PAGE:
22 December 2000

MAFFtight-lipped as job

losses climb to 23,800

By Isabel Davies

MAFF has refused to comment on how many more jobs must be lost from farming after figures showed that almost 24,000 people left the industry last year.

The government confirmed on Monday (Dec 18) that 23,800 farmers and workers in England left farming in the year to June. The losses are equivalent to more than 450 workers leaving the industry each week. It brings total job losses over the past two years to 41,100.

The figures, from the June census, show a drop of 22,500 in the number of full-time, part-time and casual workers. The number of full-time farmers also fell although the drop of 4000 was offset by a 2800 increase in the number of part-time farmers. This is a trend that suggests producers are seeking new ways to boost their incomes.

But a MAFF spokesman said the government was not prepared to speculate on how many more jobs must go before restructuring is completed. "To start setting arbitrary targets of jobs that have got to be lost would be unhelpful."

NFU president Ben Gill said the statistics showed the biggest exodus in living memory which was a dire reflection of the state of agriculture. "The crisis has cut so deeply into the heart of farming in this country that, in spite of the survival instincts of our farmers, many simply cannot carry on."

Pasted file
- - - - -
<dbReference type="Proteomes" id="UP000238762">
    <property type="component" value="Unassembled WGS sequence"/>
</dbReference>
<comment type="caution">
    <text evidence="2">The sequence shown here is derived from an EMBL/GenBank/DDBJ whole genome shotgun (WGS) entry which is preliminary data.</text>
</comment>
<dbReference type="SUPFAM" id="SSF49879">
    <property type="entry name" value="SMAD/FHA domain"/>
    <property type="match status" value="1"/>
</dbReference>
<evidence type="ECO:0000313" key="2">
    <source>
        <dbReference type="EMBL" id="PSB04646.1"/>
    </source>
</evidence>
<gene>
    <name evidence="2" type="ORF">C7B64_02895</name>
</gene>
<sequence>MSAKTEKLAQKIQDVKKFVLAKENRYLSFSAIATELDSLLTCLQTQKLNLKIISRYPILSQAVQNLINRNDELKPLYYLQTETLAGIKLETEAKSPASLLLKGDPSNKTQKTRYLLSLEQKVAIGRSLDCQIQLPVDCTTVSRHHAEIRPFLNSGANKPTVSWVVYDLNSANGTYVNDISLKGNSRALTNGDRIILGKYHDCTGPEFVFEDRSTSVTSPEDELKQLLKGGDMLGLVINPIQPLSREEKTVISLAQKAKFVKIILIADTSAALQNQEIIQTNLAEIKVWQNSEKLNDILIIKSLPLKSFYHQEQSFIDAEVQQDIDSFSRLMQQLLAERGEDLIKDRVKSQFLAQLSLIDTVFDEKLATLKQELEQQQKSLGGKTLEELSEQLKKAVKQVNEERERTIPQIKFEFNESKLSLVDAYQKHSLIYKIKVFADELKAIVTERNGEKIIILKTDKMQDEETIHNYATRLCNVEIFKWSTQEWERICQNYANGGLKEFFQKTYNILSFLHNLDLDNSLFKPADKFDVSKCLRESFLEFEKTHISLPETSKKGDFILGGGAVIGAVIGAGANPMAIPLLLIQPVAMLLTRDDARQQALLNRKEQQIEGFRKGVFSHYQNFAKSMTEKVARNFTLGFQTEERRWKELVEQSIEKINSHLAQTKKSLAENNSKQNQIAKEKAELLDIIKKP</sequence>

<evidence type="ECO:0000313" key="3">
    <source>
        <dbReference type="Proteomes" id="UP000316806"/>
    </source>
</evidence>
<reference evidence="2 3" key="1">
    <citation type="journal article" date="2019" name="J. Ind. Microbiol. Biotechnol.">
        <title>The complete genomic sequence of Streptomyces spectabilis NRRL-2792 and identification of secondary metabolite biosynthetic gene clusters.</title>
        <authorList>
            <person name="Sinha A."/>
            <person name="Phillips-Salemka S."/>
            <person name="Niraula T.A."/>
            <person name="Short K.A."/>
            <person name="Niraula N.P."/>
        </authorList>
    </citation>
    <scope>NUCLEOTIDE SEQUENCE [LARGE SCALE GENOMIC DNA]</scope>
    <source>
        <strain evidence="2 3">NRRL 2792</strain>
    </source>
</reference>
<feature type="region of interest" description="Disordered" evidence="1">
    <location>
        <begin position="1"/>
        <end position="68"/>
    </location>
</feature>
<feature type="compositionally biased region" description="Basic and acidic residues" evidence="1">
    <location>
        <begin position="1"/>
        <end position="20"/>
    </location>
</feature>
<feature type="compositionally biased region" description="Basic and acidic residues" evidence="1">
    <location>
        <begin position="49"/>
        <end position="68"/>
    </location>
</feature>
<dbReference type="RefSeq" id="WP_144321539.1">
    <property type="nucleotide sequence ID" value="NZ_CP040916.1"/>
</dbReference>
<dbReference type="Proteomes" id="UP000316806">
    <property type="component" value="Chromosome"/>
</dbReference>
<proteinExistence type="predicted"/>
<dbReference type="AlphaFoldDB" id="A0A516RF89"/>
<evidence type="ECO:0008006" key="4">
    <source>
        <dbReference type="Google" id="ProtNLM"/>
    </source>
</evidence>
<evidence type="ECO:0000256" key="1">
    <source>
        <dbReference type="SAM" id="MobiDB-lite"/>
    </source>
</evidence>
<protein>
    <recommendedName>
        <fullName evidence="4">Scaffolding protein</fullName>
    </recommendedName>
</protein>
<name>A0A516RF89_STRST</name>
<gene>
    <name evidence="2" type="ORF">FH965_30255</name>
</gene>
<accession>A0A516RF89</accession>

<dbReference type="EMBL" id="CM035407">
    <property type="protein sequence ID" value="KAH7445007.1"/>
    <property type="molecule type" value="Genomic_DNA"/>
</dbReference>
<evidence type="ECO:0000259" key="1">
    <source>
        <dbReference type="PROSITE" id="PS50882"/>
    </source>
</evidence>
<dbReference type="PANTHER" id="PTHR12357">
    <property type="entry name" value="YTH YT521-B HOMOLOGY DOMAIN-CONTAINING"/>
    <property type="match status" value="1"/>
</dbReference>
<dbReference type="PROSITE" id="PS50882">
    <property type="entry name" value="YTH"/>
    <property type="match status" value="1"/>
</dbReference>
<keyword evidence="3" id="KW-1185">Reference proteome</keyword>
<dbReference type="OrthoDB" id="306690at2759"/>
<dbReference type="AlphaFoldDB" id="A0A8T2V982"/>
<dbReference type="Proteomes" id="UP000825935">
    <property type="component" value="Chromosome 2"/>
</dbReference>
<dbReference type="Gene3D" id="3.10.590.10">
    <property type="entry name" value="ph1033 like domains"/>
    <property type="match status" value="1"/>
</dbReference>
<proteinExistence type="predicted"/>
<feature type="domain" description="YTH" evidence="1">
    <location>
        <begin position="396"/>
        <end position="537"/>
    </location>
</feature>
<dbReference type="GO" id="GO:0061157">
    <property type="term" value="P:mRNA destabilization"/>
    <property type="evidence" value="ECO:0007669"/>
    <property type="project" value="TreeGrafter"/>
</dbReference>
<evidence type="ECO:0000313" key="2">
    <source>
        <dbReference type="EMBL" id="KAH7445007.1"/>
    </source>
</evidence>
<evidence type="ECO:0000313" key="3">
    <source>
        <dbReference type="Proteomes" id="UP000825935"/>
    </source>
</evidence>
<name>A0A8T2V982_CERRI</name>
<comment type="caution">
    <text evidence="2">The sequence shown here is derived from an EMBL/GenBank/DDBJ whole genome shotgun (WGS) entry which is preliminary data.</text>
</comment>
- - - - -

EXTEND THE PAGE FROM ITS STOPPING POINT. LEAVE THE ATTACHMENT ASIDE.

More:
Mr Gill called for the government to act on issues like sterling and the regulatory burden in order to stop the haemorrhaging of jobs and skills. "It is small wonder that the ethos of working longer for less is crippling the industry, raising stress levels on the farm and forcing more and more people out of the industry at an alarming rate."

Tim Yeo, agriculture spokesman for the opposition said the extent of the losses was devastating for the industry and would severely affect morale. The fact that government had failed to make a statement about the losses was appalling, he argued.

"When 24,000 jobs are lost in the countryside, Labour shrugs its shoulders and turns its back on the men and women whose livelihoods have been destroyed."

Liberal Democrat farm spokesman Colin Breed said it was a situation that could not carry on. The huge net loss of farm employment was down to a lack of new entrants as well as a mass exodus, he said, adding: "Given the current state of farming it is small wonder entrants are unable to make viable business cases for new farm enterprises

George Dunn, chief executive of the Tenant Farmers Association said he was concerned about the burden being placed on those left in the industry. "More and more I have conversations with people who express concern about the time and effort their spouses are putting into the farm. There are tensions and problems being created by this process."

Statistics show more farmers have part-time jobs. Bill Gower of Herstmonceux, Sussex, earns £5.50/hr working as Santa in a tourist attraction.